In this era of rapid e-commerce growth, the demand for delivery services is higher than ever. Providers like Lalamove, MrSpeedy, and GrabExpress are constantly growing their fleets to keep up. In fact, Lalamove expanded to Penang and Johor recently in April.
But the demand for delivery services also means a higher carbon footprint, especially since these delivery services are running on fuel-based vehicles like motorcycles, cars, or vans.
This was where Jordi saw a gap in the delivery services market, and as a cycling enthusiast who wanted to monetise his hobby, he founded Vélo Express in 2016. However, Jordi is no longer with Vélo Express since he’s migrated.
Not your average delivery service fleet
Since its inception, Vélo Express gradually got the attention of many like Jordi himself, who were both passionate about cycling and wanted to make a living from it.
Because bicycles have their limitations, their services are currently only available in these areas:
|KL City Centre||Greater KL|
They can cover up to 20km in a delivery radius, and their pricing ranges from RM5 to RM25, depending on the distance travelled. This pricing is quite standard when compared to other delivery couriers like GrabExpress and Lalamove.
On average, it takes Vélo Express just under an hour to make a delivery, which honestly isn’t too long of a wait unless you need something done urgently.
Among what they can deliver include groceries, parcels, and documents, plus they can execute printing, banking, and other errands too.
Vélo Express doesn’t have an app where you would book a cyclist, instead, you’ve got to call 03-41611766 to make a personal booking. While this may seem like a less convenient method for accessibility, it makes sense because the team is still small and would probably be overloaded by requests if they had an app.
Bring your own bike
Since Jordi left Malaysia, Vélo Express has now been taken over by Syahril, who started out as a part-timer. He wasn’t happy with his full-time job and decided to quit since someone needed to handle Vélo Express.
Today, Vélo Express has 2 admins, 2 full-time cyclists (including Syahril), and 8 part-timers. Anyone who wants to join the company must have their own bikes, and their team currently uses a mix of fixed gear bikes, road bikes, and cargo bikes.
Fixed gear bikes are the regular ones that you’d probably have at home, road bikes have shiftable gears and are suitable for long-distance cycling, and cargo bikes are ones that can carry heavy objects.
“We can carry anything up to 5kg with our special messenger bag, our bike rack also can carry up to 5kg, and our cargo bike can carry up to 15kg. Boxes in front of our bikes are called racks which help us carry extra things,” Syahril explained to Vulcan Post.
Taking on challenges along the way
Sometimes, the MRT or LRT is used to assist their delivery services for long-distance trips, but the team will shoulder these extra charges without passing them on to customers.
“The heaviest thing I delivered was animal food and sand that weighed 15kg, which we delivered with our cargo bike. And the strangest thing we had to deliver was a large drawing board,” Syahril recalled.
“I think there’s no difficulty in delivering things, but a challenging delivery is when someone orders a lot of things at the same time which requires more than one messenger.”
Cyclists with Vélo Express can earn from RM200 to RM1,000 per month, depending on how many jobs they take on. Vélo Express also currently works with 6 collaboration partners (local coffee roasters and restaurants) whom they help deliver food and coffee beans. These collaborators will pay by request, allowing the team to have immediate income when their services are needed.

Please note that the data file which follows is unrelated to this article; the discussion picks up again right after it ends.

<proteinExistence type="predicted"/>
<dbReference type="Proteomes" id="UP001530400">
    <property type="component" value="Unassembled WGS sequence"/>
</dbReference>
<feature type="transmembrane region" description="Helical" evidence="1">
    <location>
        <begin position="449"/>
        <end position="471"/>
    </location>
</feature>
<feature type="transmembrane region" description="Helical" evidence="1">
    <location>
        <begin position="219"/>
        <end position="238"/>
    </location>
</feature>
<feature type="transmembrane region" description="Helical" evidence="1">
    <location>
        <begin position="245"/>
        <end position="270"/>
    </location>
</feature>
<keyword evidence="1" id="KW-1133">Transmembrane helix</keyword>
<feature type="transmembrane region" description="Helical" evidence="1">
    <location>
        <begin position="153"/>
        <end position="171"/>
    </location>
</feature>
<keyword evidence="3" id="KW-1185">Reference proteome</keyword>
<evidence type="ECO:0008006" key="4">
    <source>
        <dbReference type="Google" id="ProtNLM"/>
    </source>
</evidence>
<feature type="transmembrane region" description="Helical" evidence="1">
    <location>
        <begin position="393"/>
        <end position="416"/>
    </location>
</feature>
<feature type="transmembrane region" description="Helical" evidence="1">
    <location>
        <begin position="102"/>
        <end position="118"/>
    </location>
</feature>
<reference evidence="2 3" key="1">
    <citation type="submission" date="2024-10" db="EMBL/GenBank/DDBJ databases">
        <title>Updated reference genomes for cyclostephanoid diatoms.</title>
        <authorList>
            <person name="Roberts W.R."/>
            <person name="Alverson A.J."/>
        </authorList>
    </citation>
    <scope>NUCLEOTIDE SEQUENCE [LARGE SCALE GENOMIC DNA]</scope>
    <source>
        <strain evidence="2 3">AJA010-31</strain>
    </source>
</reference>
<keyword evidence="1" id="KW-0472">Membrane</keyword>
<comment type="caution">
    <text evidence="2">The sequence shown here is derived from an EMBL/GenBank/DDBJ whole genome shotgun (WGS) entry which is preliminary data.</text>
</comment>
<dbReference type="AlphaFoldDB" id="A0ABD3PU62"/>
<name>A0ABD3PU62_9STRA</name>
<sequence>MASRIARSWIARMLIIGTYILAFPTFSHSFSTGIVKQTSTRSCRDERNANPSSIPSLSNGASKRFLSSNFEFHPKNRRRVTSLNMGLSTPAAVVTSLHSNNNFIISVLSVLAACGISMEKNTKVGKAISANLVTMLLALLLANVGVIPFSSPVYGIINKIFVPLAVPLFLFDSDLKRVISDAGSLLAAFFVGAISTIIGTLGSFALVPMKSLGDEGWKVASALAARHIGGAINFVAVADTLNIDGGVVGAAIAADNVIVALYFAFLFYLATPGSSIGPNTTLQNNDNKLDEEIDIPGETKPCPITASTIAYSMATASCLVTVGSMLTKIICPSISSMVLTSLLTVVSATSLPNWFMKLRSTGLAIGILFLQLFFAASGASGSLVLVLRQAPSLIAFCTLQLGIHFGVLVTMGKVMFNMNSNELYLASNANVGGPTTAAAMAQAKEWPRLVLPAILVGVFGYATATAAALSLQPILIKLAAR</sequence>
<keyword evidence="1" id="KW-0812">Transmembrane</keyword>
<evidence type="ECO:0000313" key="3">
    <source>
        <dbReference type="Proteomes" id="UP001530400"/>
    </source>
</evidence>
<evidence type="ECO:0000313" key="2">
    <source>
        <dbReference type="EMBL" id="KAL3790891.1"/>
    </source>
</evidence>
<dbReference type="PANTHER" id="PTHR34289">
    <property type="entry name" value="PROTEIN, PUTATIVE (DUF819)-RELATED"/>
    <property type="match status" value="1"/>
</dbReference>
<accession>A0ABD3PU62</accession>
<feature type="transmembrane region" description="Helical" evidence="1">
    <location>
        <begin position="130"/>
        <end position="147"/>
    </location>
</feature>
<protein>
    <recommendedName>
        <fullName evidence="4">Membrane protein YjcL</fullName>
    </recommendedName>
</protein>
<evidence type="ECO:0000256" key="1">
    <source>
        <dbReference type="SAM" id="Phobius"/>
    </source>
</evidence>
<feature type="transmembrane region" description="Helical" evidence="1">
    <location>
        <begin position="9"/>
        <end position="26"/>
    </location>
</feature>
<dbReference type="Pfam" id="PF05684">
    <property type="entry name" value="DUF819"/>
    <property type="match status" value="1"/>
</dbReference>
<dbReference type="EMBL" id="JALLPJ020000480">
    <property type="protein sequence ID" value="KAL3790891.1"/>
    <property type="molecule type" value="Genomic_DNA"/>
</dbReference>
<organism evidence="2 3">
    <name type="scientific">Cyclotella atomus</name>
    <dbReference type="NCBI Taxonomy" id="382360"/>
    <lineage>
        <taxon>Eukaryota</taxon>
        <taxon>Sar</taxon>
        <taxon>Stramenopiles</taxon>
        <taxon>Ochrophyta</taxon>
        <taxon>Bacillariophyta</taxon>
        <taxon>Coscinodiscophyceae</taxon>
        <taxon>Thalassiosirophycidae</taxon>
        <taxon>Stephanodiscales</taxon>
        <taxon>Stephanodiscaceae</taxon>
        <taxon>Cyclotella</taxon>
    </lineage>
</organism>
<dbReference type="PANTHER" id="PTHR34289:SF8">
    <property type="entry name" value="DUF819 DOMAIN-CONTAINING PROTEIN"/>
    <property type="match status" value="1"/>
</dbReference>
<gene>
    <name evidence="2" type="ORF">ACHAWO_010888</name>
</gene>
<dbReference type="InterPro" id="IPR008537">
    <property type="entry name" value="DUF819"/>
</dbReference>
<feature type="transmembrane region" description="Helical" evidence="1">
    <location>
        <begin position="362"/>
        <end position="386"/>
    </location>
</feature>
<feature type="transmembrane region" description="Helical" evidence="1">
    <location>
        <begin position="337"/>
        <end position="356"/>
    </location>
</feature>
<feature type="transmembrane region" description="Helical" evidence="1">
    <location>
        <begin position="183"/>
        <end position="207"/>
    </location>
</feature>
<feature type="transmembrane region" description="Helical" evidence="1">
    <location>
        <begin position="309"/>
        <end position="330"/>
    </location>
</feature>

During the pandemic, they’d request for their services around 5-10 times per month, which Syahril admitted isn’t as many compared to back then when they worked with law firms and offices. Now that those offices are practicing WFH, Vélo Express had to find other segments to serve.
It’s a job that really requires passion
While their concept as a delivery service is still unique, in Malaysia, it’s not likely to be one that can be scaled easily. After all, despite operating since 2016, their base of operations is still largely contained within the Klang Valley.
Furthermore, there aren’t any other players in this space that we could find, which points to it being a difficult concept to pull off if you’re chasing profit, and one that’s maybe not even worth the effort.
There are multiple challenges that lie ahead of the team each day, from battling misconceptions that a bicycle-based courier service is less reliable, to navigating dangerous KL roads thanks to poorly planned and maintained bike lanes.
If Vélo Express wanted to expand to other states, they would have to open up small offices in those areas and hire more manpower such as team leads to oversee and grow the operations there.
To add, Syahril was clear that the team doesn’t earn a fixed income, and couple that with the fact that cycling to and fro for deliveries is a highly laborious process, it’s not the most attractive job to your standard Malaysian.
Ultimately, one would conclude that Vélo Express is a job best done by those who have a passion for cycling in the first place, and have other sources of income to sustain them.
Based on our interview with Syahril, it doesn’t seem like the team is chasing growth in terms of expansion either. Raising their brand awareness, collaborating with more local brands and small companies, and improving their facilities and customer service is what they’re focusing on instead.
- You can learn more about Vélo Express here.
- You can read about more Malaysian startups we’ve covered here.
Featured Image Credit: Mior Syahril of Vélo Express